As for the president, the Donald Trump campaign raised $46 million in the fourth quarter. Although that is more than any individual Democrat candidate, the large Democrat field as a whole will have raised more than $80 million in the fourth quarter.


  1. Bernie Sanders has many good talking points but where “the rubber meets the road” there is little traction.
    I lived in Vermont for several years while attending college, but after finishing my degree and venturing out into the “forced to work” camp, I quickly saw there was little opportunity in the green mountains to build the life I was looking to achieve.
    The social welfare blanket that is placed upon the residents there drives wages down low (just try and make $15 an hour in VT).
    Like it or not, Capitalism is the system we have and reform will not come with talking points such as “I will turn the post offices into socialized banks”.
    What we need is a leader who can bring corporations and manufacturing back to America…end offshore tax havens and secure a safe and clean environment for future generations.
    Yes, Bernie’s heart is in the right place, but if you look at Vermont you will see their economy and GDP is much similar to AK (at the bottom of the list for our country).

    • Banks are not to be trusted, but there are worse things than our current banking system and at the top of the list is the USPS as a bank.

  2. “What we need is a leader who can bring corporations and manufacturing back to America…end offshore tax havens and secure a safe and clean environment for future generations.”

    The guy in office is doing just that, I didn’t know you were a Trump supporter Steve.

    • Maybe if Trump would have torn up NAFTA like he promised, but re-writing it to allow companies like FORD to siphon manufacturing out of the U.S. will not help.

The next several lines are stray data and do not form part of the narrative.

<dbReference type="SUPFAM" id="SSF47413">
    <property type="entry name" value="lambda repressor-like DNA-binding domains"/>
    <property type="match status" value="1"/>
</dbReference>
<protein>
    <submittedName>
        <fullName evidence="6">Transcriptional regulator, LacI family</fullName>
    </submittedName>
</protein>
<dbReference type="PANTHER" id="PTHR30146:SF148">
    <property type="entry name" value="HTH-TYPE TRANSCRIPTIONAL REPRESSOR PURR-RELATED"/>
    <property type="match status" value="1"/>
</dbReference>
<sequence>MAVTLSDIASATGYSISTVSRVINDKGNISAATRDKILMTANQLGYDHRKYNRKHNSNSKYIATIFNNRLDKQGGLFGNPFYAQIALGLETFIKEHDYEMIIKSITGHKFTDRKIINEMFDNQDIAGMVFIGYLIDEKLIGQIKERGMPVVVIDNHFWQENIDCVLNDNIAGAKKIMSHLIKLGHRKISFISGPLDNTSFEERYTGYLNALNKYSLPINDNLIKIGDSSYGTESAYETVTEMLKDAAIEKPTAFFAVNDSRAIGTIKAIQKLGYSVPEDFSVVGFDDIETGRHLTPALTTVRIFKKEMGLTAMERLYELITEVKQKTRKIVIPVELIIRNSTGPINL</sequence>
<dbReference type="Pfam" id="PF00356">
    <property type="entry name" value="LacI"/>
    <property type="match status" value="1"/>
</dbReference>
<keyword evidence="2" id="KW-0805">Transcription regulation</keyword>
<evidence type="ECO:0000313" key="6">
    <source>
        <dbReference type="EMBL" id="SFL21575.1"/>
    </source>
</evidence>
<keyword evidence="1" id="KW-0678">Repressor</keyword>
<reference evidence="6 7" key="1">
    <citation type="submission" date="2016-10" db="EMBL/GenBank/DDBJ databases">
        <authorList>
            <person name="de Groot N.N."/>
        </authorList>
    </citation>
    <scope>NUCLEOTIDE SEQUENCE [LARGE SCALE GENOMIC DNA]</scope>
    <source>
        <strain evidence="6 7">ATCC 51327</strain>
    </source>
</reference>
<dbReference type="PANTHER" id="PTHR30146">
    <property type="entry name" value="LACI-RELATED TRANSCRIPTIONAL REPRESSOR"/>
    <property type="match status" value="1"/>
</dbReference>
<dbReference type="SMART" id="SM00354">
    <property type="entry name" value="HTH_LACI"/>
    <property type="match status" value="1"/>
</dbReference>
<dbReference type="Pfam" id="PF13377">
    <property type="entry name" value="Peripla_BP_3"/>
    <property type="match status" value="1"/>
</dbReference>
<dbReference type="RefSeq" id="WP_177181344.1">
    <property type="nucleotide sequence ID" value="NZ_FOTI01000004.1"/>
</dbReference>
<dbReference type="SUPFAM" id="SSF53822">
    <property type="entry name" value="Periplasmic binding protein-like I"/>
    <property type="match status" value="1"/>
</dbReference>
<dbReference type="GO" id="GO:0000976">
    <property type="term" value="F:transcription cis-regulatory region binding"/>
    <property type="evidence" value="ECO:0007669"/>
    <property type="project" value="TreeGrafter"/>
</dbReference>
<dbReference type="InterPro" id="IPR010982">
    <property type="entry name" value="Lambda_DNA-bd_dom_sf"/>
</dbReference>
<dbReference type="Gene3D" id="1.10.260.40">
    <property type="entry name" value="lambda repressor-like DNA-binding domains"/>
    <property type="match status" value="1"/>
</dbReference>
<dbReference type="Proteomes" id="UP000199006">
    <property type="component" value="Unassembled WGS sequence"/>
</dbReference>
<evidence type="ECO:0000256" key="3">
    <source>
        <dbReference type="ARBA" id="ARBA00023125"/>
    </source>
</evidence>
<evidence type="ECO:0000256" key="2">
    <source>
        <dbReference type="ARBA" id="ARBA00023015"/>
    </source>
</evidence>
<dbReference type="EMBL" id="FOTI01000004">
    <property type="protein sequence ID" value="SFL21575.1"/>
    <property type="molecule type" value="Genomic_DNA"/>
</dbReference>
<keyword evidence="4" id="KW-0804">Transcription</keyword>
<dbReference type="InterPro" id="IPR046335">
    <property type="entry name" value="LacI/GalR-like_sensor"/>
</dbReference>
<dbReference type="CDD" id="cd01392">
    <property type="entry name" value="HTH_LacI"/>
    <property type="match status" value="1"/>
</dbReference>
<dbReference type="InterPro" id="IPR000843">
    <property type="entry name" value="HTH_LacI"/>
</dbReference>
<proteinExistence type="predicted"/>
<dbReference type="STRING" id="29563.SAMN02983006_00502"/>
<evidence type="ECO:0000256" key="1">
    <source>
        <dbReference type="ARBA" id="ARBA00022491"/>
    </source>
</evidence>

Neither will allowing big agriculture to grow for cheap in Mexico while we subsidize our farmers $19 billion to “not farm” their soil.

      • Sometimes we just can’t let the perfect be the enemy of the good.
        For what you have listed above, none of the Democratic candidates for president will do any better than Trump, and they have all said that their plans will do much worse.
        Politics, ain’t it just a bitch.

  3. Of course they did. There is an example of a union running an entire county. It was called the Soviet Union.

    • The Soviet Union would have worked if we hadn’t bankrupt them in an arms race. I’m not advocating for the Soviet Union because obviously they suck the big one. Had we going in after world war II like Patton wanted to do, and take care of the USSR China and everybody else then they have a big ol Union called the United States of America running the show on this planet exclusively, think of all the money we would have saved and lives. But people were tired of fighting, wanted to take a breath, and here we are today fighting the same old wars that could have been ended. The same political fight is happening now. We never learn it’s all the same stupid cycle.

  4. Are teachers really that selfish and stupid that they would want Bernie Sanders in charge? I mean really…..I did have a few goofy teachers while in school…..but I didn’t know there were so many idiots in charge of the blackboards. God save our country and the kids!

    • Judy, the country won’t be saved by the likes of Bernie Sanders. Would you really want him to protect you from global terrorism, ISIS, nuclear Iran, North Korea?

      • Bernie Sanders is an ostrich. An old, goofy, Alz-like, patient….with a bad ticker, who thinks his 60’s rhetoric is relevant 50 years later. Any one who supports him is plain ol’ DUMB…..

  5. All taxpayer funneled money into the coffers of Bernie Sanders by teachers and their union. It’s a giant racket perpetrated on American taxpayers.

  6. Anyone over 30 years old who supports Bernie Sanders, is an abject loser. Those under 30 who support him are too stupid to know any better.